All things being equal, Lindsey Graham would like to be president. The South Carolina senator visited New Hampshire this week, pursuing the dodgy mix of running for the Republican presidential nomination while championing comprehensive immigration reform.
From the Associated Press:
“The South Carolina senator said Republicans need to work with Democrats to craft a plan that secures the border and creates a path to legal status for the 11 million people who are living in the U.S. illegally. He says asking those people to leave on their own is not realistic.”
Therein lies a triple offense against the Republican party base. First: saying Republicans should work with the reviled Democrats. Second: supporting a path to legalization for the equally reviled 11 million. And third: rubbing it in that 11 million human beings are unlikely to dematerialize within U.S. borders anytime soon.
Until January, when Graham announced his 2016 exploratory committee, Jeb Bush was clearly the lead heretic in the Republican presidential contest. Like Graham, Bush supports eventual legal status for those 11 million. Ostensibly, Bush and Graham (and, in theory at least, former New York Governor George Pataki) are now vying for the same Republican primary voters. There are unlikely to be enough of their ilk to go around. In a recent Bloomberg Politics-Saint Anselm College poll in New Hampshire, 41 percent of likely Republican primary voters characterized Bush’s immigration stance as a “deal killer” for the nomination; only 22 percent considered it “not a real problem.”
Graham is widely considered to be among the longest of presidential longshots. He hopes to catapult himself into the top tier with a strong showing in New Hampshire followed by victory in South Carolina. Any success Graham does enjoy seems likely to come at Bush’s expense. “He pulls away from Jeb Bush, doesn’t he?” said South Carolina Rep. Mick Mulvaney in a piece by David Weigel of Bloomberg Politics.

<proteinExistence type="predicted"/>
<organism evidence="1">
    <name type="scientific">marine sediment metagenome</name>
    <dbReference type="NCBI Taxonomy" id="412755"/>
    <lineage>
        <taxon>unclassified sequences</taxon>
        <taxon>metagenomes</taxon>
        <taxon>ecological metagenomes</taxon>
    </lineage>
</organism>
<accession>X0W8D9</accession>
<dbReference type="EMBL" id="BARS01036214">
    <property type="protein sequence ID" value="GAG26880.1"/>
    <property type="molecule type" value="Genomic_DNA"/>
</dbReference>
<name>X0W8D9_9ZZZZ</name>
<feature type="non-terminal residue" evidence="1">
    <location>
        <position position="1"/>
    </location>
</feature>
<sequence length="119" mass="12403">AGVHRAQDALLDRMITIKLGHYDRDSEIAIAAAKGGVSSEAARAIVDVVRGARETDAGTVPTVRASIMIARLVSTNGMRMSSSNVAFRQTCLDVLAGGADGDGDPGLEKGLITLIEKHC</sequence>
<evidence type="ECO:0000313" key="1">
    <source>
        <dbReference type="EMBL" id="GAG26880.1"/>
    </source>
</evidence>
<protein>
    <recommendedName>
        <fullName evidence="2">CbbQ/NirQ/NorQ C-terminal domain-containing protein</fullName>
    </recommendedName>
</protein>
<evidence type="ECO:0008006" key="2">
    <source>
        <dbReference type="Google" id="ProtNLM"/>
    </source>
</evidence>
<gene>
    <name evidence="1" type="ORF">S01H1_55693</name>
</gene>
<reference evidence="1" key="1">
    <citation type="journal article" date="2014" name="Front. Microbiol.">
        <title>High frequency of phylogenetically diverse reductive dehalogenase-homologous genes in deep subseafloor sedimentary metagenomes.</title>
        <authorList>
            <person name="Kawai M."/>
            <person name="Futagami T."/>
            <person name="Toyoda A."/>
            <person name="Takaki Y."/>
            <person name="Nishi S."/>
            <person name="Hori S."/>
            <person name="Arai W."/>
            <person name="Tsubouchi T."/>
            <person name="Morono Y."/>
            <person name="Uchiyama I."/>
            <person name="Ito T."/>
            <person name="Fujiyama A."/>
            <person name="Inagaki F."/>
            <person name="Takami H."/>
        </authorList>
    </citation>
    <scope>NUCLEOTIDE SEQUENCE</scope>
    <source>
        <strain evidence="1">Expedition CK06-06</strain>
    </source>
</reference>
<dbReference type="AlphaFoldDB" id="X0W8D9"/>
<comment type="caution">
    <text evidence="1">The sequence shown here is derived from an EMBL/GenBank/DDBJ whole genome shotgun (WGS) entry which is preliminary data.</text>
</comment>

Then again, Graham might be less of a threat to Bush and more of an ally – and example. Graham prevailed in his own contested primary re-election last year despite standing by his support for immigration reform. His primary opposition was weak and fractured, but even in South Carolina, a path to legalization was not a “deal killer” in the end.
In 2012, immigration reform with a path to citizenship or legalization was deemed beyond the pale in the Republican presidential primary. The congressional wing of the GOP has only hardened its opposition since then. Bush’s position on immigration (not to mention his support for Common Core educational standards) may or may not be out of bounds this time. But it seems doubtful that Graham will hurt Bush’s cause too much. It might even help Bush to have an ideological wingman in the race strongly making the case that immigration reform belongs in the conservative catechism.
Political scientist David Karol of the University of Maryland doesn’t buy that Graham can much alter the shape of Republican debate on such a visceral issue. “The idea that people are focused on politics enough to watch a primary debate yet have immigration attitudes sufficiently malleable that a marginal presidential candidate changes their minds is not plausible to me,” he e-mailed.
Hans Noel, a political scientist at Georgetown University (and a co-author with Karol of a study of political parties), mostly concurs. “I do think, though, (and I think David would agree) that party platforms can and do evolve,” he e-mailed. “And the more Republicans who openly take a position, the more acceptable that position will be within the party, both because some Republicans will simply take cues, and because some Republicans who would like to take that position will see that it is not necessarily fatal.”
Republicans have turned sharply against immigration in general since 2013. Leadership in the party on the issue of undocumented immigrants has passed from Senators Marco Rubio and John McCain and others looking for a solution to Representative Steve King and those looking mainly for a scapegoat. Graham is unlikely to coax his party out of its hard place. His presence on the stage won’t clear a path to citizenship. But it might make Bush’s path just a little easier.